Submitted to: Meeting Abstract
Publication Type: Abstract Only
Publication Acceptance Date: 6/10/2011
Publication Date: 10/15/2011
Citation: Racelis, A.E., Moran, P.J., Yang, C., Goolsby, J. 2011. Density-dependent impacts of the arundo scale (Rhizaspidiotus donacis) on the productivity and physiology of giant reed. Meeting Abstract. CDROM.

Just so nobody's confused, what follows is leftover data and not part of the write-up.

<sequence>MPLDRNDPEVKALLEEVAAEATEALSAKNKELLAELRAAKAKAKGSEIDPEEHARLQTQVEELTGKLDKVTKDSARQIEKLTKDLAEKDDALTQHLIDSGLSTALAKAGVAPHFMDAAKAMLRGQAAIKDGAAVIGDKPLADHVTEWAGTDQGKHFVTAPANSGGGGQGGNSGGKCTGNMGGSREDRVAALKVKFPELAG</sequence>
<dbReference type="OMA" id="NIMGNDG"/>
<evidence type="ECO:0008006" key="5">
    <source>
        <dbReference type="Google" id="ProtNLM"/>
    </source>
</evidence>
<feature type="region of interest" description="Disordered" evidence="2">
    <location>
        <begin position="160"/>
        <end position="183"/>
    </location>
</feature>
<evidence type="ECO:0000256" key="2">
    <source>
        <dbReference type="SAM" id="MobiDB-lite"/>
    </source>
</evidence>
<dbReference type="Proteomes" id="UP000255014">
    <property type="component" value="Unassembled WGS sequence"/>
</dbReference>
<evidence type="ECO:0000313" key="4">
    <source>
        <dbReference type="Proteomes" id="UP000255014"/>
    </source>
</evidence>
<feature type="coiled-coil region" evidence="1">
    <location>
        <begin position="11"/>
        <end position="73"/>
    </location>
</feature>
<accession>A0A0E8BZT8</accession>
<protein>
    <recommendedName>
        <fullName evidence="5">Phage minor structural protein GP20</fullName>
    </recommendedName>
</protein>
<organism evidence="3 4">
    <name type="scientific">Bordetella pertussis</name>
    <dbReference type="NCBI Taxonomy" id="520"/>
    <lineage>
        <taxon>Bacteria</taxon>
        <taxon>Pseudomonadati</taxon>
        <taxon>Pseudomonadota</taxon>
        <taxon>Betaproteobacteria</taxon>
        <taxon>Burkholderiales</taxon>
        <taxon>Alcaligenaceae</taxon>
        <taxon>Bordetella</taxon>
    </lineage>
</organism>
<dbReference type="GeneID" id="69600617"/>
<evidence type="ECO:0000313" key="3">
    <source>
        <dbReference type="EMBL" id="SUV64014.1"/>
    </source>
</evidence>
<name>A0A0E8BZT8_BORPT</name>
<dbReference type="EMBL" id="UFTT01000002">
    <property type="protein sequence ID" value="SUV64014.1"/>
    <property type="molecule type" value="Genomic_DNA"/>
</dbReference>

Technical Abstract: The armored arundo scale, Rhizaspidiotus donacis (Homoptera: Diaspididae) has been permitted for a biological control agent to control invasive populations of giant reed (Arundo donax L.). A non-native, highly invasive woody grass, giant reed infests waterways and riparian areas of the southwestern US and Mexico by competitively displacing neighboring vegetation through prolific water use and prolific growth. To test the hypothesis that pressure from natural enemies can reduce competitive abilities of weeds, we use a nested factorial design within a controlled greenhouse setting to examine if infestations of R. donacis can interrupt the net primary production of giant reed and detrimentally affect the photosynthetic ability of the plant. Different densities of the immature stages of two distinct genotypes of the arundo scale were administered to individually-potted ramets of the same genotype of the target weed. Growth parameters of plant such as shoot height and number of nodes, number of shoots, number and length of side shoots were measured monthly for six months, or after one generation of the scale. Insect-induced plant physiological stress was estimated with monthly measurements of light reflectance using a spectroradiometer, and by analyzing differences in leaf gas exchange among the different treatments at the end of the experiment. At six months, all plants were destructively sampled to count the density of mature scale adults and to extrapolate biomass accumulation of the test plants. Initial results suggest a scale density-dependent effect on both plant biomass and water use efficiency. Potted plants that have a high administered density of immature scale tend to have a slower rate of growth than control plants and plants with low doses of insects. If this trend continues, this biological control agent may prove to be an effective tool to curb the negative ecological and social impacts of this weed. These results can be used as a predictive tool of the density dependant impacts of the arundo scale on plant growth and transpiration, ultimately informing an inundative biological control program approach to weed biological control.